Unlike their parents, teens today are often smarter, more sociable with older kids, more careless, “more needy,” and thus more daring.
On Monday, the owner of the SUV met with police and filed a stolen-car report. None of the teens killed on Sunday were related to the owner nor had asked for permission to use the vehicle. How many parents would have stolen someone else’s SUV when they were teens?
The driver of the stolen SUV was a 19-year-old girl. All of the other passengers were boys younger than her (ages 18, 17, 15, 15, 15, 15, and 14). How many fathers had that experience as a teen or how many mothers did that?
How many mothers at the age of 19 would have driven a stolen SUV at a high speed with eight younger boys in it and not remind everyone to wear seatbelts even though it is required by law? And how many girls would have had seven male passengers in a five-seat SUV?
“Investigators said they believe excessive speed was a key factor in the crash, which took place in a 35 mph zone alongside a steel mill near what's known in the neighborhood as ‘Dead Man's Curve.’ Authorities did not say how fast the SUV was going. They were also awaiting the results of drug and alcohol tests. None of the teens in the five-seat 1998 Honda Passport were wearing seat belts, state police said.”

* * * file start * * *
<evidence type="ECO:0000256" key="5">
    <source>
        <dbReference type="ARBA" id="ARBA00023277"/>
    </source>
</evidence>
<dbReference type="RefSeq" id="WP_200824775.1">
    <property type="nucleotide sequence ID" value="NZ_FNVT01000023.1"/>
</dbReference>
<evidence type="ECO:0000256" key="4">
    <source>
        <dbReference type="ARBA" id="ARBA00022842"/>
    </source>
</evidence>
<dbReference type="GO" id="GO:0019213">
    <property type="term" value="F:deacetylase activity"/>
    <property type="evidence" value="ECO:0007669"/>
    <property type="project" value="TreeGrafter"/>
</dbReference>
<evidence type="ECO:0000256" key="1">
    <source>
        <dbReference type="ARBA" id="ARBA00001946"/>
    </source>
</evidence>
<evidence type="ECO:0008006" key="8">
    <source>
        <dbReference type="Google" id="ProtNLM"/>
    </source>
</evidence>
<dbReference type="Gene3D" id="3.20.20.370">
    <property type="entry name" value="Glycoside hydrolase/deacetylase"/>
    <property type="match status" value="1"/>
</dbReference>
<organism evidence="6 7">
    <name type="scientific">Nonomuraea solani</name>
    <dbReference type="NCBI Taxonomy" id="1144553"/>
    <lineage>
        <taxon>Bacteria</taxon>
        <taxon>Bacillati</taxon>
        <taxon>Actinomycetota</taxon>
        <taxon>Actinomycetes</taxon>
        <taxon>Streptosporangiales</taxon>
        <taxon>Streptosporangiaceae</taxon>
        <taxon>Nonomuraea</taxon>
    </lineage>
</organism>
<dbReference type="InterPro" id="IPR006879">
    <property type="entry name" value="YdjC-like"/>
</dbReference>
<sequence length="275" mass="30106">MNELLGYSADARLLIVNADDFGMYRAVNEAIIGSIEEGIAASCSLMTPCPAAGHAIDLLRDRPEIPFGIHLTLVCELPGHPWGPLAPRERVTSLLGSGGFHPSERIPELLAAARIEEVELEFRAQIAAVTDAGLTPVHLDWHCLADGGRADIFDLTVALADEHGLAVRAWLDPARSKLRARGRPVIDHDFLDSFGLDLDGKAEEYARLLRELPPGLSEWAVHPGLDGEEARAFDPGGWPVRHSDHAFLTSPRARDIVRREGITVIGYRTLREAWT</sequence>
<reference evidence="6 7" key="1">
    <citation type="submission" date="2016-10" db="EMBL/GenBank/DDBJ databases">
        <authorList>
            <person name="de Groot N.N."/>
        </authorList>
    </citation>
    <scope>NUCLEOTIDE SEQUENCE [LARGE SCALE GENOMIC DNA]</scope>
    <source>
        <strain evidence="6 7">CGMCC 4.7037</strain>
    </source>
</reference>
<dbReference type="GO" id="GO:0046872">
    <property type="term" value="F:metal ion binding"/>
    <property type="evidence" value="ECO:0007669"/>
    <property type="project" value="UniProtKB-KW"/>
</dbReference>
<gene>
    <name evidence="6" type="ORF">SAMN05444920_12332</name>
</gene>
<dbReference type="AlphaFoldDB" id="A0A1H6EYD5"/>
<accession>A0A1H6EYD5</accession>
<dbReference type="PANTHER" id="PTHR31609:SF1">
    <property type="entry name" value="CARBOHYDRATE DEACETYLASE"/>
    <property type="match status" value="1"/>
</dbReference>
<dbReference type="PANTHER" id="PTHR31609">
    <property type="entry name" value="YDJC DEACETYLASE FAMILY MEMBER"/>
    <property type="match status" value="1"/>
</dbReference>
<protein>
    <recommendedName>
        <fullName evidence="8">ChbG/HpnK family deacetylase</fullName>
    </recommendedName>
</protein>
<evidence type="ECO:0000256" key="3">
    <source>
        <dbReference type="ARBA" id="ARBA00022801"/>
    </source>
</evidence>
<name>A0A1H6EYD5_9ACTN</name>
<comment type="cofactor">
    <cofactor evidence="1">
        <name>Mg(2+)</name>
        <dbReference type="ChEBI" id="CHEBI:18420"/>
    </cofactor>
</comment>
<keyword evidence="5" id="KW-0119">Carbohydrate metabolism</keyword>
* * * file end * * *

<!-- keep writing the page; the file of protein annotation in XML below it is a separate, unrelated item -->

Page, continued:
Many parents might remember from their teen years that it doesn’t take alcohol or drugs to feel “high” and “exhilarated” when being among peers and having a great time.
The only two boys who survived Sunday’s exhilarating experience were 18-year-old Brian Henry (who talks about the crash in the video to the left) and 15-year-old Asher Lewis. Both boys managed to smash a rear window, to wriggle out of the wreckage and to swim away, while five others were trapped inside the sunken SUV. The sixth person had been thrown from the vehicle and was found later when the SUV was taken out of the five-foot-deep pond.
“State police identified them as the 19-year-old driver, Alexis Cayson; Andrique Bennett, 14; Brandon Murray, 14; and Kirklan Behner, Ramone White and Daylan Ray, all 15. Cayson, Murray and Ray drowned, the coroner said. Autopsies on the others were incomplete.”
Derrick Ray, 15-year-old Daylan’s father who visited the pond after viewing his son’s body at the morgue, said about Saturday night that “he knew that his son, a football player who was looking forward to playing in high school, was out with friends, but didn't know their plans.”
Teens do not like to be asked too many questions by parents and most parents who love and trust their teenage kids will respect that.
Chris Jones, a 16-year-old who used to see most of the victims every day at school and in their neighborhood speaks for many other teenagers and parents when he said,
"They're not always the best kids. They're not out there looking for straight A's. … But none of these kids should be where they are today. This should have never had happened."
In addition to remembering that the life of a teen today is not the same as it was 30 years ago, what else can parents do?